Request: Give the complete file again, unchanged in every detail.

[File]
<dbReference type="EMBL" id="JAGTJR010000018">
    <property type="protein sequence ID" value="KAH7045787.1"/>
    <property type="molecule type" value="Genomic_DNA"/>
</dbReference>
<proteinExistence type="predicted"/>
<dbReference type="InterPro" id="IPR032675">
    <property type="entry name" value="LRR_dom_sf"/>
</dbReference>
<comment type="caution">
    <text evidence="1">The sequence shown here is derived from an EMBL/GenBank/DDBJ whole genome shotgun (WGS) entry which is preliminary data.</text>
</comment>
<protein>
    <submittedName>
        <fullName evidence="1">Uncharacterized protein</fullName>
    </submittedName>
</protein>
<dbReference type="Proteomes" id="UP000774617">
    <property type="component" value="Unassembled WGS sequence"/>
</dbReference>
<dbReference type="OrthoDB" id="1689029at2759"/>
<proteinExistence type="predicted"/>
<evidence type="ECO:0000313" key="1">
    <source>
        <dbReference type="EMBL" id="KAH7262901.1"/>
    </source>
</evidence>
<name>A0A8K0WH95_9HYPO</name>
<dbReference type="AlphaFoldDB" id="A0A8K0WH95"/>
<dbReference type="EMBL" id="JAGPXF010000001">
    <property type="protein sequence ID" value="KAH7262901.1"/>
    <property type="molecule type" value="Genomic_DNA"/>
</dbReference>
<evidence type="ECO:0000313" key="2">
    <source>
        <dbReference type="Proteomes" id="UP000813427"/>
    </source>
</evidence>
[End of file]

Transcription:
<dbReference type="EMBL" id="JAGTJR010000018">
    <property type="protein sequence ID" value="KAH7045787.1"/>
    <property type="molecule type" value="Genomic_DNA"/>
</dbReference>
<proteinExistence type="predicted"/>
<dbReference type="InterPro" id="IPR032675">
    <property type="entry name" value="LRR_dom_sf"/>
</dbReference>
<comment type="caution">
    <text evidence="1">The sequence shown here is derived from an EMBL/GenBank/DDBJ whole genome shotgun (WGS) entry which is preliminary data.</text>
</comment>
<protein>
    <submittedName>
        <fullName evidence="1">Uncharacterized protein</fullName>
    </submittedName>
</protein>
<dbReference type="Proteomes" id="UP000774617">
    <property type="component" value="Unassembled WGS sequence"/>
</dbReference>
<dbReference type="OrthoDB" id="1689029at2759"/>
<proteinExistence type="predicted"/>
<evidence type="ECO:0000313" key="1">
    <source>
        <dbReference type="EMBL" id="KAH7262901.1"/>
    </source>
</evidence>
<name>A0A8K0WH95_9HYPO</name>
<dbReference type="AlphaFoldDB" id="A0A8K0WH95"/>
<dbReference type="EMBL" id="JAGPXF010000001">
    <property type="protein sequence ID" value="KAH7262901.1"/>
    <property type="molecule type" value="Genomic_DNA"/>
</dbReference>
<evidence type="ECO:0000313" key="2">
    <source>
        <dbReference type="Proteomes" id="UP000813427"/>
    </source>
</evidence>